"We've managed to show that the vegetation changes in our fixed plots are a result of local warming at numerous sites across the world's tundra," Robert Björk says.

Summer temperatures and soil moisture implicated

ITEX was started up in the USA in 1990 when agreement was reached on a joint manual with standardised protocols which have since been used throughout the Arctic.

"The response of different plant groups to rising temperatures often varied with summer ambient temperature, soil moisture content and experimental duration, with shrubs expanding with warming only where the ambient temperature was already high, and grasses expanding mostly in the coldest areas studied," explains Ulf Molau, professor of plant ecology at the University of Gothenburg and for many years a member of the Intergovernmental Panel on Climate Change (IPCC).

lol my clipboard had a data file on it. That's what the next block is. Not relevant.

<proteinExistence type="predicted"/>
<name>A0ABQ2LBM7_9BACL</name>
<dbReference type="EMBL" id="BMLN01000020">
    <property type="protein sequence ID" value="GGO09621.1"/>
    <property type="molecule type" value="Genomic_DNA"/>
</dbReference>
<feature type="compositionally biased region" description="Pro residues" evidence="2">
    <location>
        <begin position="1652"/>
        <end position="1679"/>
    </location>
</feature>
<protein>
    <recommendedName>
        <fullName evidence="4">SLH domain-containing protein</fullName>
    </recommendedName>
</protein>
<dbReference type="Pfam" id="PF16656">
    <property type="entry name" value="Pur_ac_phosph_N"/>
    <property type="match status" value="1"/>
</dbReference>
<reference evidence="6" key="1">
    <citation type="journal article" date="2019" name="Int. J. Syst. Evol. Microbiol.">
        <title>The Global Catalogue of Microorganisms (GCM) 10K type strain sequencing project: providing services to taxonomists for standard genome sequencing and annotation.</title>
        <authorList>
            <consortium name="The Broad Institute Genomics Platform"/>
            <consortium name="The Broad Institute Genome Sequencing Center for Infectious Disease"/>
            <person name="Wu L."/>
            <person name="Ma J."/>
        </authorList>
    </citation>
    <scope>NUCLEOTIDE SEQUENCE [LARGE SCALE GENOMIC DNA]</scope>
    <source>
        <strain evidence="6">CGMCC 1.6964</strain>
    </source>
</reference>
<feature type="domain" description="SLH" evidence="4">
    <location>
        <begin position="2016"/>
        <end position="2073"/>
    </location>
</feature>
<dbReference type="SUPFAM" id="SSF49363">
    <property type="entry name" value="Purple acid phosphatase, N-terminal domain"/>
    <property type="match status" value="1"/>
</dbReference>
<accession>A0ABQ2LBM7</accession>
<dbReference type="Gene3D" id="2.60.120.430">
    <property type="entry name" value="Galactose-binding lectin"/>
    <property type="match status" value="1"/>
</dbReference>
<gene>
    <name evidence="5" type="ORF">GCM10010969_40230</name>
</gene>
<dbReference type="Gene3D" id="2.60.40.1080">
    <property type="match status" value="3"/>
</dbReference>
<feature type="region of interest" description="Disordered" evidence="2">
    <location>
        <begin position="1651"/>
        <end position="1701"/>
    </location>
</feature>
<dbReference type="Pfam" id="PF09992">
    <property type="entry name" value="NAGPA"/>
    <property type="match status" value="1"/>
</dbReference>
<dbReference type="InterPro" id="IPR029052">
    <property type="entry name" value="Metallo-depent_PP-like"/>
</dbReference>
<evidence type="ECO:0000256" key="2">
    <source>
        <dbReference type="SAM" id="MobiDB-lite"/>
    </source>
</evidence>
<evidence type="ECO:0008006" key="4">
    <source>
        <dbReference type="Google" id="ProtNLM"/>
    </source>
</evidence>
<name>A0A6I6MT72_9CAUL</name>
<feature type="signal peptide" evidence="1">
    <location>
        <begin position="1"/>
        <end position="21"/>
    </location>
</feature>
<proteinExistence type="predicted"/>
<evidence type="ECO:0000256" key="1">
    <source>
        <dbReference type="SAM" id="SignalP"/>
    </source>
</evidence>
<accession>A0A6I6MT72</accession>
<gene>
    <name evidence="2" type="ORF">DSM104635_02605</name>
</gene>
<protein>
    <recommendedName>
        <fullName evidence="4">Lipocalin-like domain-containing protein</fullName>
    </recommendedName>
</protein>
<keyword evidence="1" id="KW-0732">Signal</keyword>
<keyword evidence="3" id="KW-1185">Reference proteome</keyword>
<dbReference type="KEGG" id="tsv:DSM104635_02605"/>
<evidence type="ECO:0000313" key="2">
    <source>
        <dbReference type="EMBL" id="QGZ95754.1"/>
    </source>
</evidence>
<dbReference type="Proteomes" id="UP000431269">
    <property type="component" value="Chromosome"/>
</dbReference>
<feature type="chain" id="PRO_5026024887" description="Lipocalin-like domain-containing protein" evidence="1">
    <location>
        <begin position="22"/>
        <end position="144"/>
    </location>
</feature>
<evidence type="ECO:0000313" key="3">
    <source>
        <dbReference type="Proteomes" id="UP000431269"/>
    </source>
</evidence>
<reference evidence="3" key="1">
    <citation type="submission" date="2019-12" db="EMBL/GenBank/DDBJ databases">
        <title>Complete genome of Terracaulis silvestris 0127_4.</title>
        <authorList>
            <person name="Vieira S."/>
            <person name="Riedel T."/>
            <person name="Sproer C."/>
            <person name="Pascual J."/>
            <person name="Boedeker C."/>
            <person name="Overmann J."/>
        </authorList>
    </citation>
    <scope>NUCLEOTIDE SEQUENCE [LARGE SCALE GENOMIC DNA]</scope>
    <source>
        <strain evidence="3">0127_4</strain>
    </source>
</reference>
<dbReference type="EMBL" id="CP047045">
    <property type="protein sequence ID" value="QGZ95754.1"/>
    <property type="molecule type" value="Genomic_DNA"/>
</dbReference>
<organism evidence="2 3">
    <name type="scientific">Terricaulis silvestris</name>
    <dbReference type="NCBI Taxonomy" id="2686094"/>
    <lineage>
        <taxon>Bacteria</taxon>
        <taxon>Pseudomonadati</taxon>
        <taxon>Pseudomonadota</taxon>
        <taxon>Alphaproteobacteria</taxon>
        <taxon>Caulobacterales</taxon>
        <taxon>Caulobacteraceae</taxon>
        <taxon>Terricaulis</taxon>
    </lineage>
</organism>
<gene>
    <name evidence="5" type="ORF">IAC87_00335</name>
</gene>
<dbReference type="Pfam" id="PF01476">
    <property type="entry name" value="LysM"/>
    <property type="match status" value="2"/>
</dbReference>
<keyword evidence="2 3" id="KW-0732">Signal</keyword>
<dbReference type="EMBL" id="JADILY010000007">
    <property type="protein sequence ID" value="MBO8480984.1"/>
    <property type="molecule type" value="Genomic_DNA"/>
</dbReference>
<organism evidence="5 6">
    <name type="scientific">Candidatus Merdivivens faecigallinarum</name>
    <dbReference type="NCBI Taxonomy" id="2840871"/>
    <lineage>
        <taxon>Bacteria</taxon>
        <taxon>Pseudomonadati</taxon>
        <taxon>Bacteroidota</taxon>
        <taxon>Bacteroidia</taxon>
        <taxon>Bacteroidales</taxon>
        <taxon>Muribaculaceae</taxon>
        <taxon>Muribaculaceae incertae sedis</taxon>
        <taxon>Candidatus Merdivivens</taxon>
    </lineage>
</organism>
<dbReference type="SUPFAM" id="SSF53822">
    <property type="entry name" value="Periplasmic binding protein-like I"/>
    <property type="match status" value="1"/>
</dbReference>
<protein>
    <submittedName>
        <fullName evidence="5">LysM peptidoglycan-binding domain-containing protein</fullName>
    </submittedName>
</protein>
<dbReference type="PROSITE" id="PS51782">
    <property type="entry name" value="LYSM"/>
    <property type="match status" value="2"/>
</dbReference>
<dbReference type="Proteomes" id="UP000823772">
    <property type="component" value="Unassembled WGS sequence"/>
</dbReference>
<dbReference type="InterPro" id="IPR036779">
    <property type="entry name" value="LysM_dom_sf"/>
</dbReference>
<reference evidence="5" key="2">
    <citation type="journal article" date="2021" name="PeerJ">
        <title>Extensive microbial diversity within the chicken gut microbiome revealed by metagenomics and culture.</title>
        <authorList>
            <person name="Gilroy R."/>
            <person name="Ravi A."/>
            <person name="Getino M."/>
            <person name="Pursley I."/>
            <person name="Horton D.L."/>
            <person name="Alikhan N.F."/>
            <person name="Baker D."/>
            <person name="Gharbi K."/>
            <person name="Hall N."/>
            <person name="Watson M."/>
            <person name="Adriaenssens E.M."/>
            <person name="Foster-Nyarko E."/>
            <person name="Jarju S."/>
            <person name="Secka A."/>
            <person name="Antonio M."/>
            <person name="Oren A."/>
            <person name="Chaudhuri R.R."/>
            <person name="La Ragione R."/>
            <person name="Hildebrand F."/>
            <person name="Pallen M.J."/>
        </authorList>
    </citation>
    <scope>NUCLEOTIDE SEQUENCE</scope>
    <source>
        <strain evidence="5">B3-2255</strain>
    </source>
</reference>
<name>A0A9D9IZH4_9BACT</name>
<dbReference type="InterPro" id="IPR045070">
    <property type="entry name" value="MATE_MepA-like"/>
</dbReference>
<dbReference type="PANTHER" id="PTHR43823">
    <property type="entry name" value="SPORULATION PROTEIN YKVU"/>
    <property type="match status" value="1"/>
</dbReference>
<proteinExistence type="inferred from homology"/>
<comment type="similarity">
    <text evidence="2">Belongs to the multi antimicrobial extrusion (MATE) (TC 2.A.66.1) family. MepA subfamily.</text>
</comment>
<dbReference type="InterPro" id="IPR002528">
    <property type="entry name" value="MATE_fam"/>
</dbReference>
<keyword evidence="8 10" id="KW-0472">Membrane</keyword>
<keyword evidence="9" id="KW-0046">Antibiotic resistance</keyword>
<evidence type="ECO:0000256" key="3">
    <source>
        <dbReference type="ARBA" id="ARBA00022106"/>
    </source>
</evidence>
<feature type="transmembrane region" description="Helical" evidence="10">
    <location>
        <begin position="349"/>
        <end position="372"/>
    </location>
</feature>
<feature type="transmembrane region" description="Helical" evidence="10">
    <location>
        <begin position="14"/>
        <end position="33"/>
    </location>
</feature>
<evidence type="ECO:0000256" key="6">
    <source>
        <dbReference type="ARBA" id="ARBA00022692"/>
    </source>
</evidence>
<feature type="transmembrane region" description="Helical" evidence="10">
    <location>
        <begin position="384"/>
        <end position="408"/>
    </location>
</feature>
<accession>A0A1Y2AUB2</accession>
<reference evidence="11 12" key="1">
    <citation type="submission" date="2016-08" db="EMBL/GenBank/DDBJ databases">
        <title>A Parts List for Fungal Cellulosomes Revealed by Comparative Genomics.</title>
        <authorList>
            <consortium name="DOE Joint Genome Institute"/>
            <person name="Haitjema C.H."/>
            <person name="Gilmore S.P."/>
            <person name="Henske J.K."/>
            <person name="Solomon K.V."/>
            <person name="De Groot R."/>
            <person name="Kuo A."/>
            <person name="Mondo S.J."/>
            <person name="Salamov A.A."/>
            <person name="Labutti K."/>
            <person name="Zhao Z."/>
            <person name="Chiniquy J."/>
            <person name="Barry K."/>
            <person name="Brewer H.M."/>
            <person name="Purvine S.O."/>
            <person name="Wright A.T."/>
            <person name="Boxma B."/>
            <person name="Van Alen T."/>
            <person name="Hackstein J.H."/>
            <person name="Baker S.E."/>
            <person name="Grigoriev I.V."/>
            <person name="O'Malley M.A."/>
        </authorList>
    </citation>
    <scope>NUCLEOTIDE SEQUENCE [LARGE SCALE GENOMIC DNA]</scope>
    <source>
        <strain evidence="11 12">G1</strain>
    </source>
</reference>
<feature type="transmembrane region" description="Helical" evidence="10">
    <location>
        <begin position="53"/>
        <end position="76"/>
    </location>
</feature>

Major changes

The results indicate strong regional variation in the response of tundra vegetation to rising temperatures.

"This means that particularly sensitive regions following the combined effects of long-term warming in the Arctic may see much greater changes than we have observed to date," Ulf Molau says.

This is a timely insight now that Sweden, as chair of the Arctic Council in 2011-13, has prime responsibility for producing the Arctic Resilience Report. Experience from ITEX will also be used in the next IPCC assessment report in 2014.


Story Source:

The above story is based on materials provided by University of Gothenburg. Note: Materials may be edited for content and length.


Journal References: